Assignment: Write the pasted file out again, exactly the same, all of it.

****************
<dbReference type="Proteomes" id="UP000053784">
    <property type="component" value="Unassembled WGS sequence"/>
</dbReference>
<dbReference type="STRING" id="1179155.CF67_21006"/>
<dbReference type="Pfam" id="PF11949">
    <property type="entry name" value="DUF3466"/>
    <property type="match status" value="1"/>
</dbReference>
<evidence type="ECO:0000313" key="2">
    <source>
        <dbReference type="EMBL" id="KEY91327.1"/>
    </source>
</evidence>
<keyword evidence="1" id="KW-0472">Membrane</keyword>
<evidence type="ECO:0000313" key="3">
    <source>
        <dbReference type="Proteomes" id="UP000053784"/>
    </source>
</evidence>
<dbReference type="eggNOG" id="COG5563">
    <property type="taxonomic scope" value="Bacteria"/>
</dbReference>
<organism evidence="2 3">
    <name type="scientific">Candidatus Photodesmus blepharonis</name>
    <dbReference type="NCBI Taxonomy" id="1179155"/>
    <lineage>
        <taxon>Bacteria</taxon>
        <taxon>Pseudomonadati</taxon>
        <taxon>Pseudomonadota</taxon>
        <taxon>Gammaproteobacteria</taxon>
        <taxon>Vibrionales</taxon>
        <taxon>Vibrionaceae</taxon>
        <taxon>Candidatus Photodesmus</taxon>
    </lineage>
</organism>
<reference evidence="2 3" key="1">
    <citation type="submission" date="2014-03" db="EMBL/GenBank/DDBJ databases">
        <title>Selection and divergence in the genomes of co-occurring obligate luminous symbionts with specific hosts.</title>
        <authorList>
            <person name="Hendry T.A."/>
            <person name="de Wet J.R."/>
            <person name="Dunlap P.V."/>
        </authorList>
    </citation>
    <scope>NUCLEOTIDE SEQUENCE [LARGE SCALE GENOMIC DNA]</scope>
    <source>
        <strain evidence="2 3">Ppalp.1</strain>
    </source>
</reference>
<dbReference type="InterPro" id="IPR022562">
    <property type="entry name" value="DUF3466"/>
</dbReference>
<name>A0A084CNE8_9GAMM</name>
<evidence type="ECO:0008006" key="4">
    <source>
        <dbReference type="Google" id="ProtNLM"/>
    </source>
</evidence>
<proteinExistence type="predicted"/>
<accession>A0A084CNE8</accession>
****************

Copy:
<dbReference type="Proteomes" id="UP000053784">
    <property type="component" value="Unassembled WGS sequence"/>
</dbReference>
<dbReference type="STRING" id="1179155.CF67_21006"/>
<dbReference type="Pfam" id="PF11949">
    <property type="entry name" value="DUF3466"/>
    <property type="match status" value="1"/>
</dbReference>
<evidence type="ECO:0000313" key="2">
    <source>
        <dbReference type="EMBL" id="KEY91327.1"/>
    </source>
</evidence>
<keyword evidence="1" id="KW-0472">Membrane</keyword>
<evidence type="ECO:0000313" key="3">
    <source>
        <dbReference type="Proteomes" id="UP000053784"/>
    </source>
</evidence>
<dbReference type="eggNOG" id="COG5563">
    <property type="taxonomic scope" value="Bacteria"/>
</dbReference>
<organism evidence="2 3">
    <name type="scientific">Candidatus Photodesmus blepharonis</name>
    <dbReference type="NCBI Taxonomy" id="1179155"/>
    <lineage>
        <taxon>Bacteria</taxon>
        <taxon>Pseudomonadati</taxon>
        <taxon>Pseudomonadota</taxon>
        <taxon>Gammaproteobacteria</taxon>
        <taxon>Vibrionales</taxon>
        <taxon>Vibrionaceae</taxon>
        <taxon>Candidatus Photodesmus</taxon>
    </lineage>
</organism>
<reference evidence="2 3" key="1">
    <citation type="submission" date="2014-03" db="EMBL/GenBank/DDBJ databases">
        <title>Selection and divergence in the genomes of co-occurring obligate luminous symbionts with specific hosts.</title>
        <authorList>
            <person name="Hendry T.A."/>
            <person name="de Wet J.R."/>
            <person name="Dunlap P.V."/>
        </authorList>
    </citation>
    <scope>NUCLEOTIDE SEQUENCE [LARGE SCALE GENOMIC DNA]</scope>
    <source>
        <strain evidence="2 3">Ppalp.1</strain>
    </source>
</reference>
<dbReference type="InterPro" id="IPR022562">
    <property type="entry name" value="DUF3466"/>
</dbReference>
<name>A0A084CNE8_9GAMM</name>
<evidence type="ECO:0008006" key="4">
    <source>
        <dbReference type="Google" id="ProtNLM"/>
    </source>
</evidence>
<proteinExistence type="predicted"/>
<accession>A0A084CNE8</accession>